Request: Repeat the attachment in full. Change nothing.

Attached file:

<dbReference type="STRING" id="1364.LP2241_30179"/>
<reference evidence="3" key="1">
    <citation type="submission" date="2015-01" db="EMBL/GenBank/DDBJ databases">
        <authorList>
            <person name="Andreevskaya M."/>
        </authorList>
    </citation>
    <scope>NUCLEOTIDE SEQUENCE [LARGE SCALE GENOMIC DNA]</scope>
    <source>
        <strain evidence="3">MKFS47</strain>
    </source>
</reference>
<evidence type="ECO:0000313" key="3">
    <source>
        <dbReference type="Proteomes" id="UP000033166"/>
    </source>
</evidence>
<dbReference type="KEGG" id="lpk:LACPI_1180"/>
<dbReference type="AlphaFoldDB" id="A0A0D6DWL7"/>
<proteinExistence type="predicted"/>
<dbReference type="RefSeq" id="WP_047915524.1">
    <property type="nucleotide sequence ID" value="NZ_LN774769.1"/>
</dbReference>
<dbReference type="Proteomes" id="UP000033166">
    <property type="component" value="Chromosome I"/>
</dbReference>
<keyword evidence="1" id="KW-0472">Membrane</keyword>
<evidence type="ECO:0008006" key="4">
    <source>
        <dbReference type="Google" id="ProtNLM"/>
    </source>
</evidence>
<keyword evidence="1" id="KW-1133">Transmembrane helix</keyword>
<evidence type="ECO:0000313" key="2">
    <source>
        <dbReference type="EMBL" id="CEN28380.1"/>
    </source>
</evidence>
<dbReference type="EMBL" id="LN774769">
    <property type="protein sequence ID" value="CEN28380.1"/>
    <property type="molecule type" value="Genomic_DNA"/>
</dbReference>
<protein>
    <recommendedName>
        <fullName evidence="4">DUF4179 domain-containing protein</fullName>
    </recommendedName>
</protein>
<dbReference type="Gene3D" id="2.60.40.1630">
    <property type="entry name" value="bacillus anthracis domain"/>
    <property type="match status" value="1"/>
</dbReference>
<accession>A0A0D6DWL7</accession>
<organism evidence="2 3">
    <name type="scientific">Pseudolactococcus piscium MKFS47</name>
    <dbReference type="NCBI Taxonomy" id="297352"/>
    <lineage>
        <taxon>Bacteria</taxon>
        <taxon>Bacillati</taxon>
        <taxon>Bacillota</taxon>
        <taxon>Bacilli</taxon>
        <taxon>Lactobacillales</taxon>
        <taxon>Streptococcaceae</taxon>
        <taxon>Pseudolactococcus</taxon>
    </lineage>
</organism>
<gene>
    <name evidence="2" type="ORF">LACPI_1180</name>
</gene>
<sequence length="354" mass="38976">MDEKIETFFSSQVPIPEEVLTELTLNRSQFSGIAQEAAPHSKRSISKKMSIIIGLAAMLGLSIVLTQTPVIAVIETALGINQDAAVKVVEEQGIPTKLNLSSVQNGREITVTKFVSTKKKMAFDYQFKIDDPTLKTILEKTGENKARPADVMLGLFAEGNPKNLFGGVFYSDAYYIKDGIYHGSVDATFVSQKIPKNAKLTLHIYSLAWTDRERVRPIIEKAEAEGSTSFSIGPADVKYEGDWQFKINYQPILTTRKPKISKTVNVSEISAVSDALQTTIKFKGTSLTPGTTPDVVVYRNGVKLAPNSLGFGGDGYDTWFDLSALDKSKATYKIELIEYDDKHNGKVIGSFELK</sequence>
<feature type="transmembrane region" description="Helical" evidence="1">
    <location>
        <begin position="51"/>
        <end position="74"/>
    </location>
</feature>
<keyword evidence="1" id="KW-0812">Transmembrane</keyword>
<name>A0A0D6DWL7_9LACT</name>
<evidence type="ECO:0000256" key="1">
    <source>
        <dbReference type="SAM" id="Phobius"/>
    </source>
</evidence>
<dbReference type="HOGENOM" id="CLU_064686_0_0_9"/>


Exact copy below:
<dbReference type="STRING" id="1364.LP2241_30179"/>
<reference evidence="3" key="1">
    <citation type="submission" date="2015-01" db="EMBL/GenBank/DDBJ databases">
        <authorList>
            <person name="Andreevskaya M."/>
        </authorList>
    </citation>
    <scope>NUCLEOTIDE SEQUENCE [LARGE SCALE GENOMIC DNA]</scope>
    <source>
        <strain evidence="3">MKFS47</strain>
    </source>
</reference>
<evidence type="ECO:0000313" key="3">
    <source>
        <dbReference type="Proteomes" id="UP000033166"/>
    </source>
</evidence>
<dbReference type="KEGG" id="lpk:LACPI_1180"/>
<dbReference type="AlphaFoldDB" id="A0A0D6DWL7"/>
<proteinExistence type="predicted"/>
<dbReference type="RefSeq" id="WP_047915524.1">
    <property type="nucleotide sequence ID" value="NZ_LN774769.1"/>
</dbReference>
<dbReference type="Proteomes" id="UP000033166">
    <property type="component" value="Chromosome I"/>
</dbReference>
<keyword evidence="1" id="KW-0472">Membrane</keyword>
<evidence type="ECO:0008006" key="4">
    <source>
        <dbReference type="Google" id="ProtNLM"/>
    </source>
</evidence>
<keyword evidence="1" id="KW-1133">Transmembrane helix</keyword>
<evidence type="ECO:0000313" key="2">
    <source>
        <dbReference type="EMBL" id="CEN28380.1"/>
    </source>
</evidence>
<dbReference type="EMBL" id="LN774769">
    <property type="protein sequence ID" value="CEN28380.1"/>
    <property type="molecule type" value="Genomic_DNA"/>
</dbReference>
<protein>
    <recommendedName>
        <fullName evidence="4">DUF4179 domain-containing protein</fullName>
    </recommendedName>
</protein>
<dbReference type="Gene3D" id="2.60.40.1630">
    <property type="entry name" value="bacillus anthracis domain"/>
    <property type="match status" value="1"/>
</dbReference>
<accession>A0A0D6DWL7</accession>
<organism evidence="2 3">
    <name type="scientific">Pseudolactococcus piscium MKFS47</name>
    <dbReference type="NCBI Taxonomy" id="297352"/>
    <lineage>
        <taxon>Bacteria</taxon>
        <taxon>Bacillati</taxon>
        <taxon>Bacillota</taxon>
        <taxon>Bacilli</taxon>
        <taxon>Lactobacillales</taxon>
        <taxon>Streptococcaceae</taxon>
        <taxon>Pseudolactococcus</taxon>
    </lineage>
</organism>
<gene>
    <name evidence="2" type="ORF">LACPI_1180</name>
</gene>
<sequence length="354" mass="38976">MDEKIETFFSSQVPIPEEVLTELTLNRSQFSGIAQEAAPHSKRSISKKMSIIIGLAAMLGLSIVLTQTPVIAVIETALGINQDAAVKVVEEQGIPTKLNLSSVQNGREITVTKFVSTKKKMAFDYQFKIDDPTLKTILEKTGENKARPADVMLGLFAEGNPKNLFGGVFYSDAYYIKDGIYHGSVDATFVSQKIPKNAKLTLHIYSLAWTDRERVRPIIEKAEAEGSTSFSIGPADVKYEGDWQFKINYQPILTTRKPKISKTVNVSEISAVSDALQTTIKFKGTSLTPGTTPDVVVYRNGVKLAPNSLGFGGDGYDTWFDLSALDKSKATYKIELIEYDDKHNGKVIGSFELK</sequence>
<feature type="transmembrane region" description="Helical" evidence="1">
    <location>
        <begin position="51"/>
        <end position="74"/>
    </location>
</feature>
<keyword evidence="1" id="KW-0812">Transmembrane</keyword>
<name>A0A0D6DWL7_9LACT</name>
<evidence type="ECO:0000256" key="1">
    <source>
        <dbReference type="SAM" id="Phobius"/>
    </source>
</evidence>
<dbReference type="HOGENOM" id="CLU_064686_0_0_9"/>